Book Review: Signs and Wonders


I agree with the reviewers who described this collection of sixteen short stories as a gift. And I would also describe the stories as gifts of unexpected love, love that does not appear in its usual wrappers.

While Alix Ohlin’s conflicted characters are struggling to make sense of their relationships, they are surprised to discover love in situations they thought they would never choose or even welcome into their lives.

In the title story, the protagonist suddenly realizes she hates her husband of 26 years. Ready to divorce him, an unfortunate accident turns her well-orchestrated life upside down, forcing her to face the prospect of tending him indefinitely.

While sitting in a hospital waiting room with her daughter and the second wife, a divorced woman discovers she still has feelings for her ex-husband.

Reena agrees to accompany her aunt on “The Cruise,” a post-divorce ritual that unleashes a torrent of feelings.

After connecting with the one who got away in “Who Do You Love?” Janet re-examines all her relationships and reaches an unexpected conclusion.

Alix Ohlin is gifted storyteller with an amazing eye for detail. Some of my favorite descriptions…

“She’d gotten married in a flurry of sex and promises, wearing a white dress so hideously confectionary that she felt like a parody of herself, a joke told in crinoline and lace, and even that made her happy, because it was silly and she knew they’d laugh about it later.”

“Our boss, Eric, was an elderly bohemian who wore pilled woolen cardigans and too-short pants, and spent afternoons in his office reading manuscripts while twirling his beard between his thumb and index finger, making a little curl that stood out from his chin. By five o’clock his beard would be a tufted mess of curls, all fluffed out like the feathers of some preening bird. Because of this, Sarah and I called him the titmouse.”


Inside by Alix Ohlin

The novel starts on a tragic note.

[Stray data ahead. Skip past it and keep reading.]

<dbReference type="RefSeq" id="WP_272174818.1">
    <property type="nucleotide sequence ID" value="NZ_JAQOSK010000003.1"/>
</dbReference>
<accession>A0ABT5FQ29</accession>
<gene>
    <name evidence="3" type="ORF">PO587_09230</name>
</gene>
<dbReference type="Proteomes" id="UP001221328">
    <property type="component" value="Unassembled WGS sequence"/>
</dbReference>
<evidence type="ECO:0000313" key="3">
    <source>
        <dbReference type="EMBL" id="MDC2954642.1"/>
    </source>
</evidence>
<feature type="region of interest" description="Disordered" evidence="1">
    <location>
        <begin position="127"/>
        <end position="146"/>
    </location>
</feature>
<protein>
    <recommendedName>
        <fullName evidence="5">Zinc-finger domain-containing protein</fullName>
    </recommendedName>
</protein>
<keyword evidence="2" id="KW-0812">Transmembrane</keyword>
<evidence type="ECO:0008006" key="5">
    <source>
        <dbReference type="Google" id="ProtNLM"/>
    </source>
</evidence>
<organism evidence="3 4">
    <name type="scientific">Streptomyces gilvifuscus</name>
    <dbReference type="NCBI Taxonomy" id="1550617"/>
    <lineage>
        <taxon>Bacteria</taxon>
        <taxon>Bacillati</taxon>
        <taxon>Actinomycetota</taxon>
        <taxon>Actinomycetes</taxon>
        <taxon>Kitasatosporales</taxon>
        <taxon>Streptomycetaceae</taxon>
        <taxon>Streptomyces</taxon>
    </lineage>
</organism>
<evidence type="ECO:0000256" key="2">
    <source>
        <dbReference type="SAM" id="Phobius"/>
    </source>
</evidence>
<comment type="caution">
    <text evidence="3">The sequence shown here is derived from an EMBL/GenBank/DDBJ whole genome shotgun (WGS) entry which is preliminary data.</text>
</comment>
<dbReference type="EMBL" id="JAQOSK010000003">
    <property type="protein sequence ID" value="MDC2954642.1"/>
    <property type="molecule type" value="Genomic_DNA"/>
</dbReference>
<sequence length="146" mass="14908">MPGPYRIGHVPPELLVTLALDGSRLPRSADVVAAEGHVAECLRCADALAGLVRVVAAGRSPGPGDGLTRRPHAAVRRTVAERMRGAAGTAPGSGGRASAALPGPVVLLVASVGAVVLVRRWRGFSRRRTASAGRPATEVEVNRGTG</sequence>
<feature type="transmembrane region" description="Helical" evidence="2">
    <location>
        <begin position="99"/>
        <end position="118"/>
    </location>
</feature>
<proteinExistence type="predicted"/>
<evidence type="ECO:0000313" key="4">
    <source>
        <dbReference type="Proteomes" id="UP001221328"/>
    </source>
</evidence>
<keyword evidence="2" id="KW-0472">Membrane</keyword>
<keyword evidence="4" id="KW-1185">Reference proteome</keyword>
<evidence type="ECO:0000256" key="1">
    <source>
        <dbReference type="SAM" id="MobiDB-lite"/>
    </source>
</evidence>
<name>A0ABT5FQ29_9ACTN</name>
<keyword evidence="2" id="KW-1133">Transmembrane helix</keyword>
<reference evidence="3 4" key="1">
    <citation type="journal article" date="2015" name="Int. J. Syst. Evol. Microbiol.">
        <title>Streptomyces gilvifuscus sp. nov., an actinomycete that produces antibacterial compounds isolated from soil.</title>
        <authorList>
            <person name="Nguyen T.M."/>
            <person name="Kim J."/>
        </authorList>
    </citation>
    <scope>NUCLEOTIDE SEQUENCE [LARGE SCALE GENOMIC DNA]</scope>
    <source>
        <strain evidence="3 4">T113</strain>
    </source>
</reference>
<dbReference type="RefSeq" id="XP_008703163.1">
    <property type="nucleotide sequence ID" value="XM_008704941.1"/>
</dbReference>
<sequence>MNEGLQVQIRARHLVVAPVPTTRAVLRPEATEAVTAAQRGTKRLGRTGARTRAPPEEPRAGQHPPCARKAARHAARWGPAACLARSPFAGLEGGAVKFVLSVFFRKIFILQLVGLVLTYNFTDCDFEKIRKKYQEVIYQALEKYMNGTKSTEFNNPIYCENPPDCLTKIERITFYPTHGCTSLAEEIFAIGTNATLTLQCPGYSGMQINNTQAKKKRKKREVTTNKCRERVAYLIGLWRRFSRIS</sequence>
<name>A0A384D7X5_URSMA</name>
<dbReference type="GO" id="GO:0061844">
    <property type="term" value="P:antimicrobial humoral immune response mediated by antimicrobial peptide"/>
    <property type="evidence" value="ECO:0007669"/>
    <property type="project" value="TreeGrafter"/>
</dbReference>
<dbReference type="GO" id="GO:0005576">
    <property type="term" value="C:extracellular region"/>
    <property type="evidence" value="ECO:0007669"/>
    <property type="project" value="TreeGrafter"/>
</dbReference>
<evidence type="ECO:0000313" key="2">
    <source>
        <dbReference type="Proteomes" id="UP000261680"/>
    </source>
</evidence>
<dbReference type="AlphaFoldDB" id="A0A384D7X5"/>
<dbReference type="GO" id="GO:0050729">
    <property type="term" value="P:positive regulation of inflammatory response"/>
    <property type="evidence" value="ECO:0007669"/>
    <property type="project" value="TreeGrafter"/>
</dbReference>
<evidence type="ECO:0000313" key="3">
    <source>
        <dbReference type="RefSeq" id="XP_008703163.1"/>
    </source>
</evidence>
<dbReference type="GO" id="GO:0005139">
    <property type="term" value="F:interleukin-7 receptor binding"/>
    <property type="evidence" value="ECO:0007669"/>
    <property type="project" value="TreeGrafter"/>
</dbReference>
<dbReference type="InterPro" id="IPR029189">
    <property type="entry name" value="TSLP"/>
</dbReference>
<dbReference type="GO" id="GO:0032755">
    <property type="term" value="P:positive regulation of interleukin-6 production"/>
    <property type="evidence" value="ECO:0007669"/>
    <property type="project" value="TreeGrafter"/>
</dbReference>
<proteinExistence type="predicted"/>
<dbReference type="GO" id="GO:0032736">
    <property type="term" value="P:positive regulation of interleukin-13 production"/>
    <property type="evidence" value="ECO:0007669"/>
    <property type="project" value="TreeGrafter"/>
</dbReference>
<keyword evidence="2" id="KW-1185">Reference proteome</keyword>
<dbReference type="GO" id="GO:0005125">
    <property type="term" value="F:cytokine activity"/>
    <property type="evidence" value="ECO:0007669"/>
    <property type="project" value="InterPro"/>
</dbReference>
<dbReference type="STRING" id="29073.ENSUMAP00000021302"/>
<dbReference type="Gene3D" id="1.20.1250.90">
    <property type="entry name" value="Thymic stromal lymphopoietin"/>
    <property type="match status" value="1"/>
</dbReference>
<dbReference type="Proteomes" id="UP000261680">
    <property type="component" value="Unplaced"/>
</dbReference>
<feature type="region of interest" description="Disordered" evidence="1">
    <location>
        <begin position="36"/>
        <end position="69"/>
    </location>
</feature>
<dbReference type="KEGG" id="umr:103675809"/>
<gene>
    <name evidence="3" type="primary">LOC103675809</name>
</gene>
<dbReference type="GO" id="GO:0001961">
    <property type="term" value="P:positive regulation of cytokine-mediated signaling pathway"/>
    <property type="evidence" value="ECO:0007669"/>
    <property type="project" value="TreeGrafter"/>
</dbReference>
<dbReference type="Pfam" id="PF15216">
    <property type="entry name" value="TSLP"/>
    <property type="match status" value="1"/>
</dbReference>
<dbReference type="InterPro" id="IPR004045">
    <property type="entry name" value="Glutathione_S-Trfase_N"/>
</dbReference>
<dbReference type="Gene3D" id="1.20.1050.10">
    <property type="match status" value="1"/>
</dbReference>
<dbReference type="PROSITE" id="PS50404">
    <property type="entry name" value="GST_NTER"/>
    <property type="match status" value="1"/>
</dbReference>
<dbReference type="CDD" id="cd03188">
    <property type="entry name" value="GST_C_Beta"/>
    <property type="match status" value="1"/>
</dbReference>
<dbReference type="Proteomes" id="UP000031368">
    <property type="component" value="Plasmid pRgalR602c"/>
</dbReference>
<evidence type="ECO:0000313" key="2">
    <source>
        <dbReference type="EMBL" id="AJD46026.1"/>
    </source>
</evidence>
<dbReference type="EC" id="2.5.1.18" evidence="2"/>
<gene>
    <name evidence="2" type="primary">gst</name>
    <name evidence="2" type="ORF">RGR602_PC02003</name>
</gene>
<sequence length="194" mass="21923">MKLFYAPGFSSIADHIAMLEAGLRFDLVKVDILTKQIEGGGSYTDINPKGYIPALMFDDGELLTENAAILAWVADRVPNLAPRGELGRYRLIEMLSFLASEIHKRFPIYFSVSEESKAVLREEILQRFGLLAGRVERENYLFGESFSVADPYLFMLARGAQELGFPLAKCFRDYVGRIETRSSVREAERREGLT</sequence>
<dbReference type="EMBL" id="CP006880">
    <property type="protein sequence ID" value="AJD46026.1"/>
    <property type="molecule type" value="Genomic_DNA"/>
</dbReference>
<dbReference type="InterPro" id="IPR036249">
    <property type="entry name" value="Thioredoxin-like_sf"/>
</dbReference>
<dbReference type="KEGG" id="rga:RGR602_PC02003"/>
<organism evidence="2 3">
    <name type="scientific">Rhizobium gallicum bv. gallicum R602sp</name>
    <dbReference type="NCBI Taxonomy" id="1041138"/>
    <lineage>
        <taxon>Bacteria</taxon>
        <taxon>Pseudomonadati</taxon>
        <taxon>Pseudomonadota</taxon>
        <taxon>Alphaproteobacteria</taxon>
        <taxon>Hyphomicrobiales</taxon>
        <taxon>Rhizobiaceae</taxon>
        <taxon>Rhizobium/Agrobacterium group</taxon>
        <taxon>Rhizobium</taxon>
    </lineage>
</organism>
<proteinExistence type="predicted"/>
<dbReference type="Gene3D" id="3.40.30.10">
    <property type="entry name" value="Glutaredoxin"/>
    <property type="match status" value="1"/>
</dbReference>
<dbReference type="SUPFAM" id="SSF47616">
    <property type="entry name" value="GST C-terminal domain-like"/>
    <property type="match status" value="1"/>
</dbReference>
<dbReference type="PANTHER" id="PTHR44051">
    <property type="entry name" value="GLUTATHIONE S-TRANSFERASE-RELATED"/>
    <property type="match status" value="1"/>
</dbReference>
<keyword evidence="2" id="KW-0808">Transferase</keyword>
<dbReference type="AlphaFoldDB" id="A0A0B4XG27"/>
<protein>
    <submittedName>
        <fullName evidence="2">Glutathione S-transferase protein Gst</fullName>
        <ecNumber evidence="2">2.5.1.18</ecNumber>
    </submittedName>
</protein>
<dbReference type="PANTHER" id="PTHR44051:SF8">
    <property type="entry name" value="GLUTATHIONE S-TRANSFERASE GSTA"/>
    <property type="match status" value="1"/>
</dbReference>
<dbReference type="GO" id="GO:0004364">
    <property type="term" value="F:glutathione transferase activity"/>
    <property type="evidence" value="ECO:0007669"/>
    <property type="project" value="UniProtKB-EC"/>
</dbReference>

Grace, a female therapist, finds a man half buried in the snow. Having bungled his suicide, Tug breathes a heavy sigh as Grace rescues him. Later, Grace develops feelings for this charismatic stranger and pursues him.

In the meantime, her troubled patient, Annie, runs away from home and reinvents herself as an actress in New York. The beautiful and self-involved Annie ends up befriending a young, pregnant runaway who takes willingly and gives little in return.

Mitch, Grace’s ex-husband, leaves the stifling comfort of Montreal for Iqualuit, a place where “he felt the gorgeous pleasure of being away. No matter what happened here, for good or bad, it wasn’t home, and there was a luxurious freedom in that.” Unfortunately, more bad than good did happen as Mitch struggled to help an adolescent dealing with a family tragedy.

As the lives of these three people intersect in unexpected ways over the course of ten years, we learn what it means to be a Good Samaritan and the emotional complications that can result.  As these characters search for approval and validation,  they question their choices and  eventually discover why it’s so important to help each other. Often, it felt like I was reading a series of linked short stories in different times and locations. But in spite of the changing POVs and broken-time sequence, the narrative flowed smoothly.

An excellent read and worthy of the Giller long-list nomination.